I am currently a 3rd year computing science student at a Canadian University. I find it quite challenging, and extremely interesting. One thing that i have noticed is that each person i speak to that took a class 3 or so years ago learned much less than i did in the same class, and people who are taking 1st year classes are doing more than i remember doing in my 1st year classes. Is this just me remembering stuff bad, or do you believe that getting a computing science degree was easier 10 (or even 5) years ago?
closed as not constructive by Matthieu, user8 Jan 28 '12 at 19:46
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I don't know if it's harder or easier, but definitely different.
I'm only a couple years out, but I've noticed that current students appear to me to have a more abstracted knowledge base, but lack fundamentals which cause them to falter on simple tasks.
It's the whole 'calculator debate': "They can do higher order math using a calculator, but can barely multiply without one."1
1 I'm not advocating the truth of that particular debate, just using it as a reference point in understanding my point.
Things change. 30 years ago, in computer graphics class, if you could light up a dot on a screen, you were doing good. Today, recursive ray tracing in C++ is a routine undergraduate programming assignment - and the images some of the kids produce are IMPRESSIVE.
Teaching methods change. 30 years ago, the introductory numerical methods class taught methods, and spent a little time on how to derive them, but not much on serious, detailed analysis. A few years ago, when I had the opportunity to retake the class, I discovered that it was now a SERIOUS math class: it could have been subtitled "Applications of Taylor's Theorem to Error Analysis". (I enjoyed the class the first time. I had a WONDERFUL time in it the second time.)
Your perspective on what is easy or difficult changes. A few years ago, I sat in on a vector calculus class, partly as something to do that summer, while unemployed and job-hunting and waiting for my formal university readmission to come through, partly to gear up for tensor calculus. I was surprised at how easy it was for me.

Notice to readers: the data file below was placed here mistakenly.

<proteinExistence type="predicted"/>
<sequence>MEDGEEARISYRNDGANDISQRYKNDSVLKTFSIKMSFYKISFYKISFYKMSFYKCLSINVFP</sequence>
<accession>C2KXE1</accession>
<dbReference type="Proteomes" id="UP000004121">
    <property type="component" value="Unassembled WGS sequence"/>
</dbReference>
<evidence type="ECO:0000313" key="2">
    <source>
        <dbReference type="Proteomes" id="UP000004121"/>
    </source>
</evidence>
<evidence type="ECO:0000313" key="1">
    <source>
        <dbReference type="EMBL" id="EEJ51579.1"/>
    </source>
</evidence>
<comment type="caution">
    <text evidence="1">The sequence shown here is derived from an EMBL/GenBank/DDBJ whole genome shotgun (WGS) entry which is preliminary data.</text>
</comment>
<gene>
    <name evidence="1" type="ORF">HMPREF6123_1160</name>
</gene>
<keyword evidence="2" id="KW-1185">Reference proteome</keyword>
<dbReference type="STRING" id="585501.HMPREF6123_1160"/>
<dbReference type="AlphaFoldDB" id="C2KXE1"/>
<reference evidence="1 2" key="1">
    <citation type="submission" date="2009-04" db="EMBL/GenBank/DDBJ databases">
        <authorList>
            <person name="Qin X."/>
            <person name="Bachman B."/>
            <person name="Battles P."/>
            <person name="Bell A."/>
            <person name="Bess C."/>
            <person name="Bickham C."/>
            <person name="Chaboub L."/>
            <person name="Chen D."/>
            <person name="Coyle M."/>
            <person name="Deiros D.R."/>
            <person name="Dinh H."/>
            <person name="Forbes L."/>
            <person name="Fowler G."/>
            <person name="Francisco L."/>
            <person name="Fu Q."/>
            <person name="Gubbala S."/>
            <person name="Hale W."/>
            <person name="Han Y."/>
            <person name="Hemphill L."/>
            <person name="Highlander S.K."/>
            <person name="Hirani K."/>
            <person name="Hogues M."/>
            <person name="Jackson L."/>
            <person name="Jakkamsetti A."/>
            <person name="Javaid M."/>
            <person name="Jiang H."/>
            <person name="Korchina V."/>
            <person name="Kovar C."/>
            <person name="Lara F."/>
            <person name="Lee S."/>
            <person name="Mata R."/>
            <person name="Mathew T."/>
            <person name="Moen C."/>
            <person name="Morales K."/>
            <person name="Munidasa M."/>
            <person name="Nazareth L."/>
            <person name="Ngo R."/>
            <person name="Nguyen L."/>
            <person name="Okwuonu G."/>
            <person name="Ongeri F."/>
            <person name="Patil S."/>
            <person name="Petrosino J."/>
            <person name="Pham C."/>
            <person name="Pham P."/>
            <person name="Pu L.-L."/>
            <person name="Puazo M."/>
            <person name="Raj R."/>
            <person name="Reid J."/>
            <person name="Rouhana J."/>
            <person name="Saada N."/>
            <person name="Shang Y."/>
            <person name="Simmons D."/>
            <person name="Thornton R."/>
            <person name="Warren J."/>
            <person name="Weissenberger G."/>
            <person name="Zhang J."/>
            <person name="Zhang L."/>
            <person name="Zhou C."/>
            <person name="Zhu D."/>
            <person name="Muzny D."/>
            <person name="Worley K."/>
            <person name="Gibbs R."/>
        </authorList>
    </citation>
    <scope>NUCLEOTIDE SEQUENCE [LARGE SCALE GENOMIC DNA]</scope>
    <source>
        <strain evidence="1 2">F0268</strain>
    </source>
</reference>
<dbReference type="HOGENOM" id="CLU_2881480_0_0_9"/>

I think the only difference between now and the past is who is getting the degree.
When I graduated in 1990, most of us were in it because we had an affinity for computers. I suspect that that's no longer true, and that a larger percentage now are in it for the good career and salary. I don't think intelligence plays much part in it. I do think that the kids in school today have probably used a computer for more years than those of us back in the late 80's. But you either get computers or you don't.
Interesting question. You don't really classify why you think this or what empirical evidence you're using to come to this conclusion.
There was a period of time 95-05'ish or so where I believe that most CS graduates did not have the same level of problem solving, practical algorithms and language understanding that those that came before that time. With no bias nor cause, I attributed this to the mass introduction of Microsoft platforms into the University vs. the more time-shared systems.
I once helped with a mandated summer practicum where students spent quite literally weeks converting a 16-bit number to ASCII output. First, they didn't think about using something like
sprintf(), but second they didn't really understand 2's compliment or what ASCII even meant. Growing up in the FidoNet world, I just couldn't fathom how they didn't know ASCII.
We evolve though, and there are some seriously good languages now and CS certainly ain't the hip thing to do anymore, so our statistical population of CS majors is probably a little less diluted?
Well, at least at my university, almost all CS courses have been recently reworked, sometimes very heavily, to deal with parallelization. In quite a lot of cases, parallelization is relatively difficult, so I imagine that most of the new versions of the CS courses are more challenging just because of this.
While there are plenty of other things affecting the difficulty of modern CS classes, parallelization is probably the most visible, at least for me.
I have no idea whether things are easier or harder now than they were 10 or 25 years ago.
But I do know that my particular institute of learning (Imperial College, London) is not going to have let things slide...